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Chinese property giant Evergrande fined $576 million for ‘fraud’

Chinese property giant Evergrande fined $576 mn for 'fraud': regulator
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China’s deeply indebted property giant Evergrande has been fined $576 million for fraudulent business practices, Beijing’s top financial regulator said Friday.

Evergrande was once China’s biggest real estate firm, a powerhouse in a sector that helped propel the country’s rapid economic growth during recent decades.

But its spiralling debt became emblematic of a prolonged crisis in China’s real estate sector.

Struggling to repay creditors for years, it defaulted in 2021.

China’s Securities Regulatory Commission (CSRC) said Friday that, between 2019 and 2020, the firm “falsely increased its revenue and profit by prematurely recognising revenue, resulting in the fraudulent issuance of bonds publicly offered on the exchange market”.

It said the firm had “failed to disclose regular reports as scheduled, failed to disclose major litigation and arbitration as required and failed to disclose failure to settle debts due as required”.

The CSRC said it had also imposed a maximum fine of $6.5 million on Evergrande founder Xu Jiayin, also known as Hui Ka Yan, banning him from the securities market for life.

Turmoil in China’s property sector has put increasing pressure on Beijing to provide help as the crisis weighs down growth in the world’s second-largest economy.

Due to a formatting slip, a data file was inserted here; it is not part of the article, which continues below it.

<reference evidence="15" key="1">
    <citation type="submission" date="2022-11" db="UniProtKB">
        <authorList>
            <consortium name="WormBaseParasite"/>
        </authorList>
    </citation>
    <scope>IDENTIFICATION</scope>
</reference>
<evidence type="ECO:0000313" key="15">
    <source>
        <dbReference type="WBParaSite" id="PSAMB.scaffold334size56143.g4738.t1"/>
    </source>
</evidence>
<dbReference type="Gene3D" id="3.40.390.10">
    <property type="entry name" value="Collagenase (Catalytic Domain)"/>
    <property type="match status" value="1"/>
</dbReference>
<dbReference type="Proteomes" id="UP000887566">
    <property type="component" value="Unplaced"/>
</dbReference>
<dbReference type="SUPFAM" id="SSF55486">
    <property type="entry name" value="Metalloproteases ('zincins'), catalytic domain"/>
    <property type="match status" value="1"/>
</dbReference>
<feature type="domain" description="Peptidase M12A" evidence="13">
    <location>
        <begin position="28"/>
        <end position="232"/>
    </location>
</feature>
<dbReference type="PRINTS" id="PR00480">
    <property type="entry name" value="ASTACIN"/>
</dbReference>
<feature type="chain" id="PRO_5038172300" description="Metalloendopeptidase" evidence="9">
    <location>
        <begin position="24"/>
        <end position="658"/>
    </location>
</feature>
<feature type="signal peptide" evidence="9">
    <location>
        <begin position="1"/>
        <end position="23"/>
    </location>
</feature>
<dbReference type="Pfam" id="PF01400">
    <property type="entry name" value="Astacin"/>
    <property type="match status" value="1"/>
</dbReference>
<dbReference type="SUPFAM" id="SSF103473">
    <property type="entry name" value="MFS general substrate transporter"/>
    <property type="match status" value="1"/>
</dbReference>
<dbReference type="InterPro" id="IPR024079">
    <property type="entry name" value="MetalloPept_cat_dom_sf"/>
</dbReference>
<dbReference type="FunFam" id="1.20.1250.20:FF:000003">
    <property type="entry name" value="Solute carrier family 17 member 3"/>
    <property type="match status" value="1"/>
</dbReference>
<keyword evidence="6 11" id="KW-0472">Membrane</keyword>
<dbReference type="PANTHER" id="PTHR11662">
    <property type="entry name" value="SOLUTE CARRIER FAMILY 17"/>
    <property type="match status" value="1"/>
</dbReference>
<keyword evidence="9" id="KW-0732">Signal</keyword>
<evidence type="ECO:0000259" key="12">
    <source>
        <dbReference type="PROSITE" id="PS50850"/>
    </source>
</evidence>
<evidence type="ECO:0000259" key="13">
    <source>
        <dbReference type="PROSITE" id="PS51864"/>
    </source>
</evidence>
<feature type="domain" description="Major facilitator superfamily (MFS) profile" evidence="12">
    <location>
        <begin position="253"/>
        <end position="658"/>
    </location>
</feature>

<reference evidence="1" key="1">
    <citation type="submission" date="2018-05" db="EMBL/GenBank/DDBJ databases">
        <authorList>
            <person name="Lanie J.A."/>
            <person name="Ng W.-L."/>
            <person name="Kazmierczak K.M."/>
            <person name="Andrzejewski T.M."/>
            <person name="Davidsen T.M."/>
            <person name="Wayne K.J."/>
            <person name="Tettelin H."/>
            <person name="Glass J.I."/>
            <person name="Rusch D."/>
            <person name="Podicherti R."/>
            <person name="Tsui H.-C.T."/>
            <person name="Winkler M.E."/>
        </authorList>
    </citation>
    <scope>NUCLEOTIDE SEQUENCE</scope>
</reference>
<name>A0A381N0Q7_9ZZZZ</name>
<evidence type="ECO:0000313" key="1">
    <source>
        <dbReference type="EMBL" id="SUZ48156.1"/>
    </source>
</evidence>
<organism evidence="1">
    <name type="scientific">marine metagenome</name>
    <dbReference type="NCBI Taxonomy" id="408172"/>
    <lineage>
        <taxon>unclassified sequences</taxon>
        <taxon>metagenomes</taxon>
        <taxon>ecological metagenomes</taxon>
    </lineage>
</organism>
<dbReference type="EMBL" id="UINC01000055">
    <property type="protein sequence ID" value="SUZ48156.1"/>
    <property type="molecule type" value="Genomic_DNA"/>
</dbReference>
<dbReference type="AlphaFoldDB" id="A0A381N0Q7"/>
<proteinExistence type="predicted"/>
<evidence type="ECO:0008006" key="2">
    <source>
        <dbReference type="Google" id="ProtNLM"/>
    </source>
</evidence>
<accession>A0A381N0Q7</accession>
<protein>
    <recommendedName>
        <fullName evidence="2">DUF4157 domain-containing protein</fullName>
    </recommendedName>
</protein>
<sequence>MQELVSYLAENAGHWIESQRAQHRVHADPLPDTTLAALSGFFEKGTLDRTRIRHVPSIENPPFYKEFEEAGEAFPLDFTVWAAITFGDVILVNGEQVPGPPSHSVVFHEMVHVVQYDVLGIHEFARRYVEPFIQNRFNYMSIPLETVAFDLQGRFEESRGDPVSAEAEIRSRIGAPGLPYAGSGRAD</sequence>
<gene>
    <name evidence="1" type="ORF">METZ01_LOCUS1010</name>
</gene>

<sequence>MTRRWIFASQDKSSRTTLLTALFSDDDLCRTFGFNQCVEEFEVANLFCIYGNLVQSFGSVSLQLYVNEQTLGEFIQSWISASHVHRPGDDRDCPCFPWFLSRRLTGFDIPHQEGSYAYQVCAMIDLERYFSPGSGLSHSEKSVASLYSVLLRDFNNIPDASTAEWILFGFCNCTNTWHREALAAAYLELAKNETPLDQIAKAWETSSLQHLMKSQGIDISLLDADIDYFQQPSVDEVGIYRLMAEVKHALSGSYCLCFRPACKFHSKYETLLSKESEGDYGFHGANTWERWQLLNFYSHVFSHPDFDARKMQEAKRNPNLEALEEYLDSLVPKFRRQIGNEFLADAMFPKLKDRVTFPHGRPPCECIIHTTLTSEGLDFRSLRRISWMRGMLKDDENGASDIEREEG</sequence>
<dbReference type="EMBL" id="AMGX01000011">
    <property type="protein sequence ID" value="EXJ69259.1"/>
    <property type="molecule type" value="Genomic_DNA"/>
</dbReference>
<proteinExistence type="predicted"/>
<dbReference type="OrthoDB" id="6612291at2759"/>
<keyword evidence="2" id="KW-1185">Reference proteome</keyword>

– Housing woes –

Beijing took action this month, unveiling a slew of measures to support the housing market — including cutting the minimum down payment rate on mortgages for first-time home purchasers from 20 percent to 15 percent.

Plans were also announced for local governments to acquire unused property in a bid to ease the financial burden for struggling firms.

The new measures, some of the strongest yet taken by Beijing to tackle the crisis, have increased optimism that China’s economy might return to full health in the near future.

The International Monetary Fund said this week that it has raised its growth forecast for China this year from 4.6 percent to five percent.

It cited Beijing’s recent housing market support proposals among the reasons for its decision but warned that current industrial policy risks a “misallocation” of resources that could damage trade.

Evergrande’s fate has been mirrored by several other Chinese real estate firms, including Country Garden and Vanke, that have crumpled under massive debts.

A court in the semi-autonomous city of Hong Kong issued a winding-up order for Evergrande in January, ruling that the company had failed to come up with a debt repayment plan that suited its creditors.

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Agence France-Presse (AFP) is a French international news agency headquartered in Paris, France. Founded in 1835 as Havas, it is the world's oldest news agency.

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